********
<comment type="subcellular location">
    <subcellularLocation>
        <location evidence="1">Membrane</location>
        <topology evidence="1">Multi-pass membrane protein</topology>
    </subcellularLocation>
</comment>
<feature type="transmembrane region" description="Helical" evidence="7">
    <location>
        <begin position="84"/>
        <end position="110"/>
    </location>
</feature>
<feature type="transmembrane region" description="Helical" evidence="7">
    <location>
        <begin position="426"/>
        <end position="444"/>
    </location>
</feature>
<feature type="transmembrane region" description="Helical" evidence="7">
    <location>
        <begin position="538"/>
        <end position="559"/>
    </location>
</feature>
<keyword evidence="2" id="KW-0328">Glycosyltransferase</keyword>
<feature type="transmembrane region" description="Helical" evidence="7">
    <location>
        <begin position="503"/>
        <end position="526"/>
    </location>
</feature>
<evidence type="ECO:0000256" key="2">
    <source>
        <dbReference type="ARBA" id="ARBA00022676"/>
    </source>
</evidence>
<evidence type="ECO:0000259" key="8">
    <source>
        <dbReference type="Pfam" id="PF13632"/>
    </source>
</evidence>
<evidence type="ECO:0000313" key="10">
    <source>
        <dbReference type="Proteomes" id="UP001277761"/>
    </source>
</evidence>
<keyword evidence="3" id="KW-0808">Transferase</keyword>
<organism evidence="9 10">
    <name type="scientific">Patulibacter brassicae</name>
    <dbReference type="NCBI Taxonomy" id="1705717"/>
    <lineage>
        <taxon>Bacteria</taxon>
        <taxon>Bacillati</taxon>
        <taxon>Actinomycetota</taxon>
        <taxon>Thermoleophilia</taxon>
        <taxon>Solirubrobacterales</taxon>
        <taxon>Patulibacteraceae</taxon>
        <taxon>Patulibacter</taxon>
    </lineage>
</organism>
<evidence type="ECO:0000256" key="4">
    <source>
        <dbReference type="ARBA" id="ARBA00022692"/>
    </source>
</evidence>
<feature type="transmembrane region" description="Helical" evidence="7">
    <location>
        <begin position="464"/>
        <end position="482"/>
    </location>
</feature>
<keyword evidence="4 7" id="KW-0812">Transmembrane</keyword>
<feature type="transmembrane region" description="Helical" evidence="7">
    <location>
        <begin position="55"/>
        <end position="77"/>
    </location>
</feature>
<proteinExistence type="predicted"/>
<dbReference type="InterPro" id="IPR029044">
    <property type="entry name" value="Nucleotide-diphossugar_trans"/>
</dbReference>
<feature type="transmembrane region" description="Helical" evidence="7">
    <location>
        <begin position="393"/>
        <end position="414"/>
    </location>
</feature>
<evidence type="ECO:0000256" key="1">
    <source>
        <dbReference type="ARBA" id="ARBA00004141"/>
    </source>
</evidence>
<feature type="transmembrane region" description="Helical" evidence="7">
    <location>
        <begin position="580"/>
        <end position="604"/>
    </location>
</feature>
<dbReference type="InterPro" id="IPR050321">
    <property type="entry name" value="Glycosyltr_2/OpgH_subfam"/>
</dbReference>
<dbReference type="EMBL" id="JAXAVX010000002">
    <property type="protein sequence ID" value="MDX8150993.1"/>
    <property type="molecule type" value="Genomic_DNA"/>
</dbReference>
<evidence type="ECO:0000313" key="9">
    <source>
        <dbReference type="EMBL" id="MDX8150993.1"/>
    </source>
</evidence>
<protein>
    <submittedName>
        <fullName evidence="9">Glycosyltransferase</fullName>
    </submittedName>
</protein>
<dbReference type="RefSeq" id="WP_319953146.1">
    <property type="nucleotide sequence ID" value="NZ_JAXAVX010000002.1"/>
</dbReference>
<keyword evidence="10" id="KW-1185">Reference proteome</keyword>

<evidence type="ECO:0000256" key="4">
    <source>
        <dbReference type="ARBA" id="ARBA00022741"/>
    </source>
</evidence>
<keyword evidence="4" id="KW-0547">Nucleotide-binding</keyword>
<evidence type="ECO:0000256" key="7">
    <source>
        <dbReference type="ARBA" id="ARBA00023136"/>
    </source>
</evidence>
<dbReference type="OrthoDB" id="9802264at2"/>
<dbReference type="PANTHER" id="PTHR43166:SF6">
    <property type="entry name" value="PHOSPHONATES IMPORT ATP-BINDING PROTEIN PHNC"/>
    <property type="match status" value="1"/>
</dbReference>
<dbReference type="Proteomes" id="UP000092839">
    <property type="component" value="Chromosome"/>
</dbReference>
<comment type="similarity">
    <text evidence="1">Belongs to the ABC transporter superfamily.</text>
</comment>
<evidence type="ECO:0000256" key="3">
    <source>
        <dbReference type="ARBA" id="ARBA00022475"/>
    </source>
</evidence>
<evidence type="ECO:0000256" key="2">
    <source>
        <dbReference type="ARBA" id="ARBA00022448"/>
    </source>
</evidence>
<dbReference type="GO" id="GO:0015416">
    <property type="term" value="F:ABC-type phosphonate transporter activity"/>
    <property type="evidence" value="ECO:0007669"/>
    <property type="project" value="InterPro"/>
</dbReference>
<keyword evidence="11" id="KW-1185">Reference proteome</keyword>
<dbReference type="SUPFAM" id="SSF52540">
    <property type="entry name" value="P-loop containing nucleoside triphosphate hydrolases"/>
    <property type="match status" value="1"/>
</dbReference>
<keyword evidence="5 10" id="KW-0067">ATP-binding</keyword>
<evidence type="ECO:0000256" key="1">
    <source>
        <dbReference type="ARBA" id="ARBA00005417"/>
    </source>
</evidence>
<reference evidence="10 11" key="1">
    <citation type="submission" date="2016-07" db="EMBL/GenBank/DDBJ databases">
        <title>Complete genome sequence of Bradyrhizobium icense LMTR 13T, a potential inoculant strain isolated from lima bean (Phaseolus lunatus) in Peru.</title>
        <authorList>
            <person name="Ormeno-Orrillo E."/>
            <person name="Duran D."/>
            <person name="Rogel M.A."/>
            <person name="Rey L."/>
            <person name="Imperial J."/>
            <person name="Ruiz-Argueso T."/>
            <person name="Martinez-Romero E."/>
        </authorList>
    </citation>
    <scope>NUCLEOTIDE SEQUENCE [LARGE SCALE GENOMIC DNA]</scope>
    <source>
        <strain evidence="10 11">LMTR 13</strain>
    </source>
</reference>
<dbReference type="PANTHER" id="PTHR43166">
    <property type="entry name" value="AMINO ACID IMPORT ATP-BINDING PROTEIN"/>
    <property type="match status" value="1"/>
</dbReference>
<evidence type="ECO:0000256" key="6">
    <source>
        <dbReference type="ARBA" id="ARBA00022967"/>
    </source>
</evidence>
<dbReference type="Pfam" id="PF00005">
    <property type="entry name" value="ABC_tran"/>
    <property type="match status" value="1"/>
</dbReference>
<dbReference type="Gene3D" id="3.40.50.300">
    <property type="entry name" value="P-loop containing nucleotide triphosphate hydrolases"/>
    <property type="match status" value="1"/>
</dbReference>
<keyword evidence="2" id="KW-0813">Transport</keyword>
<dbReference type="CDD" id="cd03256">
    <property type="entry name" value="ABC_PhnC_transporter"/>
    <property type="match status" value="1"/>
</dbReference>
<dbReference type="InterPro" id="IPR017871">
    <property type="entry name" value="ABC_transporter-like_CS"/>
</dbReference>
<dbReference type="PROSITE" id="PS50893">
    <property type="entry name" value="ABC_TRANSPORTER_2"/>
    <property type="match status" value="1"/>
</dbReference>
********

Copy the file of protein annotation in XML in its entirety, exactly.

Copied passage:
<comment type="subcellular location">
    <subcellularLocation>
        <location evidence="1">Membrane</location>
        <topology evidence="1">Multi-pass membrane protein</topology>
    </subcellularLocation>
</comment>
<feature type="transmembrane region" description="Helical" evidence="7">
    <location>
        <begin position="84"/>
        <end position="110"/>
    </location>
</feature>
<feature type="transmembrane region" description="Helical" evidence="7">
    <location>
        <begin position="426"/>
        <end position="444"/>
    </location>
</feature>
<feature type="transmembrane region" description="Helical" evidence="7">
    <location>
        <begin position="538"/>
        <end position="559"/>
    </location>
</feature>
<keyword evidence="2" id="KW-0328">Glycosyltransferase</keyword>
<feature type="transmembrane region" description="Helical" evidence="7">
    <location>
        <begin position="503"/>
        <end position="526"/>
    </location>
</feature>
<evidence type="ECO:0000256" key="2">
    <source>
        <dbReference type="ARBA" id="ARBA00022676"/>
    </source>
</evidence>
<evidence type="ECO:0000259" key="8">
    <source>
        <dbReference type="Pfam" id="PF13632"/>
    </source>
</evidence>
<evidence type="ECO:0000313" key="10">
    <source>
        <dbReference type="Proteomes" id="UP001277761"/>
    </source>
</evidence>
<keyword evidence="3" id="KW-0808">Transferase</keyword>
<organism evidence="9 10">
    <name type="scientific">Patulibacter brassicae</name>
    <dbReference type="NCBI Taxonomy" id="1705717"/>
    <lineage>
        <taxon>Bacteria</taxon>
        <taxon>Bacillati</taxon>
        <taxon>Actinomycetota</taxon>
        <taxon>Thermoleophilia</taxon>
        <taxon>Solirubrobacterales</taxon>
        <taxon>Patulibacteraceae</taxon>
        <taxon>Patulibacter</taxon>
    </lineage>
</organism>
<evidence type="ECO:0000256" key="4">
    <source>
        <dbReference type="ARBA" id="ARBA00022692"/>
    </source>
</evidence>
<feature type="transmembrane region" description="Helical" evidence="7">
    <location>
        <begin position="464"/>
        <end position="482"/>
    </location>
</feature>
<keyword evidence="4 7" id="KW-0812">Transmembrane</keyword>
<feature type="transmembrane region" description="Helical" evidence="7">
    <location>
        <begin position="55"/>
        <end position="77"/>
    </location>
</feature>
<proteinExistence type="predicted"/>
<dbReference type="InterPro" id="IPR029044">
    <property type="entry name" value="Nucleotide-diphossugar_trans"/>
</dbReference>
<feature type="transmembrane region" description="Helical" evidence="7">
    <location>
        <begin position="393"/>
        <end position="414"/>
    </location>
</feature>
<evidence type="ECO:0000256" key="1">
    <source>
        <dbReference type="ARBA" id="ARBA00004141"/>
    </source>
</evidence>
<feature type="transmembrane region" description="Helical" evidence="7">
    <location>
        <begin position="580"/>
        <end position="604"/>
    </location>
</feature>
<dbReference type="InterPro" id="IPR050321">
    <property type="entry name" value="Glycosyltr_2/OpgH_subfam"/>
</dbReference>
<dbReference type="EMBL" id="JAXAVX010000002">
    <property type="protein sequence ID" value="MDX8150993.1"/>
    <property type="molecule type" value="Genomic_DNA"/>
</dbReference>
<evidence type="ECO:0000313" key="9">
    <source>
        <dbReference type="EMBL" id="MDX8150993.1"/>
    </source>
</evidence>
<protein>
    <submittedName>
        <fullName evidence="9">Glycosyltransferase</fullName>
    </submittedName>
</protein>
<dbReference type="RefSeq" id="WP_319953146.1">
    <property type="nucleotide sequence ID" value="NZ_JAXAVX010000002.1"/>
</dbReference>
<keyword evidence="10" id="KW-1185">Reference proteome</keyword>

<evidence type="ECO:0000256" key="4">
    <source>
        <dbReference type="ARBA" id="ARBA00022741"/>
    </source>
</evidence>
<keyword evidence="4" id="KW-0547">Nucleotide-binding</keyword>
<evidence type="ECO:0000256" key="7">
    <source>
        <dbReference type="ARBA" id="ARBA00023136"/>
    </source>
</evidence>
<dbReference type="OrthoDB" id="9802264at2"/>
<dbReference type="PANTHER" id="PTHR43166:SF6">
    <property type="entry name" value="PHOSPHONATES IMPORT ATP-BINDING PROTEIN PHNC"/>
    <property type="match status" value="1"/>
</dbReference>
<dbReference type="Proteomes" id="UP000092839">
    <property type="component" value="Chromosome"/>
</dbReference>
<comment type="similarity">
    <text evidence="1">Belongs to the ABC transporter superfamily.</text>
</comment>
<evidence type="ECO:0000256" key="3">
    <source>
        <dbReference type="ARBA" id="ARBA00022475"/>
    </source>
</evidence>
<evidence type="ECO:0000256" key="2">
    <source>
        <dbReference type="ARBA" id="ARBA00022448"/>
    </source>
</evidence>
<dbReference type="GO" id="GO:0015416">
    <property type="term" value="F:ABC-type phosphonate transporter activity"/>
    <property type="evidence" value="ECO:0007669"/>
    <property type="project" value="InterPro"/>
</dbReference>
<keyword evidence="11" id="KW-1185">Reference proteome</keyword>
<dbReference type="SUPFAM" id="SSF52540">
    <property type="entry name" value="P-loop containing nucleoside triphosphate hydrolases"/>
    <property type="match status" value="1"/>
</dbReference>
<keyword evidence="5 10" id="KW-0067">ATP-binding</keyword>
<evidence type="ECO:0000256" key="1">
    <source>
        <dbReference type="ARBA" id="ARBA00005417"/>
    </source>
</evidence>
<reference evidence="10 11" key="1">
    <citation type="submission" date="2016-07" db="EMBL/GenBank/DDBJ databases">
        <title>Complete genome sequence of Bradyrhizobium icense LMTR 13T, a potential inoculant strain isolated from lima bean (Phaseolus lunatus) in Peru.</title>
        <authorList>
            <person name="Ormeno-Orrillo E."/>
            <person name="Duran D."/>
            <person name="Rogel M.A."/>
            <person name="Rey L."/>
            <person name="Imperial J."/>
            <person name="Ruiz-Argueso T."/>
            <person name="Martinez-Romero E."/>
        </authorList>
    </citation>
    <scope>NUCLEOTIDE SEQUENCE [LARGE SCALE GENOMIC DNA]</scope>
    <source>
        <strain evidence="10 11">LMTR 13</strain>
    </source>
</reference>
<dbReference type="PANTHER" id="PTHR43166">
    <property type="entry name" value="AMINO ACID IMPORT ATP-BINDING PROTEIN"/>
    <property type="match status" value="1"/>
</dbReference>
<evidence type="ECO:0000256" key="6">
    <source>
        <dbReference type="ARBA" id="ARBA00022967"/>
    </source>
</evidence>
<dbReference type="Pfam" id="PF00005">
    <property type="entry name" value="ABC_tran"/>
    <property type="match status" value="1"/>
</dbReference>
<dbReference type="Gene3D" id="3.40.50.300">
    <property type="entry name" value="P-loop containing nucleotide triphosphate hydrolases"/>
    <property type="match status" value="1"/>
</dbReference>
<keyword evidence="2" id="KW-0813">Transport</keyword>
<dbReference type="CDD" id="cd03256">
    <property type="entry name" value="ABC_PhnC_transporter"/>
    <property type="match status" value="1"/>
</dbReference>
<dbReference type="InterPro" id="IPR017871">
    <property type="entry name" value="ABC_transporter-like_CS"/>
</dbReference>
<dbReference type="PROSITE" id="PS50893">
    <property type="entry name" value="ABC_TRANSPORTER_2"/>
    <property type="match status" value="1"/>
</dbReference>